There is an eggcellent (lol) video online about it, if you can search youtube for “norwegian egg coffee” I’m sure it will come up.

  20. Thanks for the article and thanks to all the people who have contributed to the list of ways to use eggshells. I always love finding ways to repurpose/reuse things that might otherwise just end up in the garbage. Have known about some of these uses, but others are new to me. Great!

  21. A few years ago I ordered a supplement for joint pain consisting of egg shell membrane. I had both minor consistent joint aches and occasional periods of exacerbated more widespread joint pain. Well, after finishing the bottle and eliminating the minor joint pain, I decided to start eating the membranes from my organic eggs. After experimenting, I finally came to the following simplest approach, which I do almost daily: Thoroughly wash the outside of the egg(s) because most salmonella risk is on the outside shell. After cracking the shell, while cooking the egg, rinse the shell and the intact membrane. Break off a little of the edge of the shell and pull it so that it pulls the membrane out. My assumption is the chickens with the healthiest lifestyle have the strongest membranes that come out in fewer pieces. The membrane is raw and the risk of Salmonella from the inside of the egg is possible, but much less then the outside of the egg, Other than that very small risk, I assume raw is healthier than cooked. Okay, here is the challenging part: getting used to eating the raw membrane. Yuck, right? Its just the idea you have to get used to. The membrane is tough and presumably most digestible if chewed well and dissolved in the mouth. The first time is disgusting. The second time you know what to expect and the third time its no big deal, like you’ve been doing it all your life. My joints stay typically pain free now due in part to the membrane and probably a few other factors including not wearing clothes with high polyester content. I finally realized the periodic attacks of “arthritis” like symptoms would start the day after wearing (against my skin) one of the 2 polyester shirts I used to own.

  22. I have pails full of eggshells in the yard that I have been meaning to do something with, so I’m happy to see this post. 🙂 In the past I have made eggshell powder for my homemade dog food. I also have made a calcium supplement with lemon juice and Eggshells. But recently I have just been collecting them!!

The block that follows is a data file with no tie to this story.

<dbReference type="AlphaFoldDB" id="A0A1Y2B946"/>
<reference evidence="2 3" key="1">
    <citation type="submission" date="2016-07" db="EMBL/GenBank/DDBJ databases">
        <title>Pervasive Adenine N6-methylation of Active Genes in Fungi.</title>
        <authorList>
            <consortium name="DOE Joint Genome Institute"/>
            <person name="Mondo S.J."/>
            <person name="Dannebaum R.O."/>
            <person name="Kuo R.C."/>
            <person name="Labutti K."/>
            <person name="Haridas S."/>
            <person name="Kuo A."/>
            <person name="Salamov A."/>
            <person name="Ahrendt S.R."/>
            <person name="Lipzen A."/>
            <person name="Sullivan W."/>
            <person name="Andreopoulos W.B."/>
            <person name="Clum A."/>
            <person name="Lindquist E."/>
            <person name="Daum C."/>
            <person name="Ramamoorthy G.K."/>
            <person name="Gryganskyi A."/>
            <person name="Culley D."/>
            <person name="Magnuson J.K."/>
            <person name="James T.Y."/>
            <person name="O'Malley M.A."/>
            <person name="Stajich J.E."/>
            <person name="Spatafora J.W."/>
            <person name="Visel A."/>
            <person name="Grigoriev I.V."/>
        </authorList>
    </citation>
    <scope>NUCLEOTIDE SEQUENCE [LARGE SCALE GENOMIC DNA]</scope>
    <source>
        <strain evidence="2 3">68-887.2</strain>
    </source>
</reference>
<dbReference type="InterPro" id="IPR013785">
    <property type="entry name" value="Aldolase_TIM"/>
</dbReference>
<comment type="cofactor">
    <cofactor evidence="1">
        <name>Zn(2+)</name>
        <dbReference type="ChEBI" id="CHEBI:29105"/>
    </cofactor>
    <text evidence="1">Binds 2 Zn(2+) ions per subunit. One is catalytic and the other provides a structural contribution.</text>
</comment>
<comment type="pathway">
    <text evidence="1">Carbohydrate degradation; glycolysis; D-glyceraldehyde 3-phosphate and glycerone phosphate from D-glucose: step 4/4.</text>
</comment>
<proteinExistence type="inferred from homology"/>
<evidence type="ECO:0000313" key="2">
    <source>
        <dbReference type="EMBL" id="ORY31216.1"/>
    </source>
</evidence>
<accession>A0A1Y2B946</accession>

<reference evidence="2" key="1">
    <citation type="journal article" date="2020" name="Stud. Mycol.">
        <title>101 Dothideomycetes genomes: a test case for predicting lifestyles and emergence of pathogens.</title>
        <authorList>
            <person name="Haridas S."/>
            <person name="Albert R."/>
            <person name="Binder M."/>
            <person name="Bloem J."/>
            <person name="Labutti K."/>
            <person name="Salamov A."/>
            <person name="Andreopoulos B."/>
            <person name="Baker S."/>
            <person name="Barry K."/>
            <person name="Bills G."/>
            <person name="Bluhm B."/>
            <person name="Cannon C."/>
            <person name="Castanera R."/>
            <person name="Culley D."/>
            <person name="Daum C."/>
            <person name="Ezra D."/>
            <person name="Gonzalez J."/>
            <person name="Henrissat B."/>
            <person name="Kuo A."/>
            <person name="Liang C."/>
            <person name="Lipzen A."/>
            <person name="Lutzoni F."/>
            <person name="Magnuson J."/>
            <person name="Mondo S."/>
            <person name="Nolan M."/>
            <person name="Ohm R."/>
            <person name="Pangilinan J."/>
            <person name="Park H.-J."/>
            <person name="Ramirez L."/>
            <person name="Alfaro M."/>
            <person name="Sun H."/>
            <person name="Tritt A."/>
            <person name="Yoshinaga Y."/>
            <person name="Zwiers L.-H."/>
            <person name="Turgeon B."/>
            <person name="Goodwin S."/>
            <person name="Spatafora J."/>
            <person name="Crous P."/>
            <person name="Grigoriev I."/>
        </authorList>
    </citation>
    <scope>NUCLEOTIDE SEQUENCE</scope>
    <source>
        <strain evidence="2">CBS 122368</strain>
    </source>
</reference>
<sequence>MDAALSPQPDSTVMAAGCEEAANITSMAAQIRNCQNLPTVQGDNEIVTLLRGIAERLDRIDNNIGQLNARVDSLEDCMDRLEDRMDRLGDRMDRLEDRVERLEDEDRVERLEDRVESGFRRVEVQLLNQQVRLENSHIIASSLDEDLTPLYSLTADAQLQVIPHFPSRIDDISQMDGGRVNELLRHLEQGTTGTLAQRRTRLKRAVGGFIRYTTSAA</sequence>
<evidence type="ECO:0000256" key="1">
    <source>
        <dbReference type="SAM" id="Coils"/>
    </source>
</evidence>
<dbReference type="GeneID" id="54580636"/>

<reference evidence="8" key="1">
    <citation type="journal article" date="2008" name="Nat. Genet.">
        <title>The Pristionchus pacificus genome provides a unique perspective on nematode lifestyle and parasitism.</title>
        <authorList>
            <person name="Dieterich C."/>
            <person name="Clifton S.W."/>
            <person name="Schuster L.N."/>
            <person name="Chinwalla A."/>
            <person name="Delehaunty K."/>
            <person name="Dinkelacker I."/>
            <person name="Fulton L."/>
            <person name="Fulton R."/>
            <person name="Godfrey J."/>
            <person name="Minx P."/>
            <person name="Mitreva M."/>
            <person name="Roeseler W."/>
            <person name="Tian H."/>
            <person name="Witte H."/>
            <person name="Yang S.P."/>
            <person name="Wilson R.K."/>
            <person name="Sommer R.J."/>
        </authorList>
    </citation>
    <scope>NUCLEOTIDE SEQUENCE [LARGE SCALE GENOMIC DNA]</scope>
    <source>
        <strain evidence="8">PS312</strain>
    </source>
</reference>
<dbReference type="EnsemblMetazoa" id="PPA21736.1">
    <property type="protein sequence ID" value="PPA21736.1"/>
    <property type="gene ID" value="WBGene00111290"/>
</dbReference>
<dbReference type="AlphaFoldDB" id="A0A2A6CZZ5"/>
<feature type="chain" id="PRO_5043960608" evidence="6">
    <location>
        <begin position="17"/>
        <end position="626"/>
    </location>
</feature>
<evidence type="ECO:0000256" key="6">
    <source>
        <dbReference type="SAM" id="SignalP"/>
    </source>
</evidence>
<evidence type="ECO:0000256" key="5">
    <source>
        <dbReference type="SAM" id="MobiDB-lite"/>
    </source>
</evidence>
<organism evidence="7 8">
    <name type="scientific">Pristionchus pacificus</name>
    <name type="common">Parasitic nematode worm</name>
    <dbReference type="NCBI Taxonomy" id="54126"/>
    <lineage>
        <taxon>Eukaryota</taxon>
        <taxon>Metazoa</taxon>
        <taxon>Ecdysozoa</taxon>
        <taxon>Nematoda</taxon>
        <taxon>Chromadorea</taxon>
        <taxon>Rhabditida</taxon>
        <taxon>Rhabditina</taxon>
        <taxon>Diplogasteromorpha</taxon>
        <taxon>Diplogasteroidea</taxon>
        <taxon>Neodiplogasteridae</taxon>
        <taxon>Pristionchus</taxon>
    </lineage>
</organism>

• Lemon juice…interesting. Can you explain that to me? I know it’s in place of the vinegar. Thanks!

  23. I am thrilled to read about egg shells to help with bone mass. I have chickens, nice brown eggs. I was just told that my bone density dropped 18.8 percent since my last scan which was 2009. I do not want osteoporosis drugs. Have many friends who have had negative reactions from shots and medications. I am so willing to try the egg shell powder.
    Thank you Thank you so much for all the information you share so freely with me and others. I never realized that while utilizing my egg shells for my chickens, I can actually use them (along with those wonderful eggs) to help my body even more.

  24. Great read! Do you need to bake the shells if you’re putting them in your smoothie? Occasionally I’ll throw a raw egg in it. Never thought about trying the whole egg in there. I’d only do this if I bought my organic eggs at the store. I try to buy them directly from farms whenever I can (and then I ask for them dirty and unrefrigerated!). Thanks!

  25. In my Family Herbalist classes we talked about using egg shells for calcium intake. We were taught that the calcium is not readily absorbed by the body UNLESS you mix it with Apple Cider Vinegar and take it that way.

    • So we should soak the eggshells in acv before drying them? How much, how long?

  26. I save my egg shells for the birds. They love them. What they don’t eat, goes into the soil.

  27. I was so excited to finally try this and I had enough to get started. After I boiled them I left them in the oven to leave overnight before I was going to lightly bake them but as my luck would have it I had the oven set to 375 to bake some goodies and I forgot the eggshells. I did remember early on but not soon enough. Some of the eggshells are lightly browned, not even burnt, and others are fine. Would it still be safe to use this batch or do I need to start anew?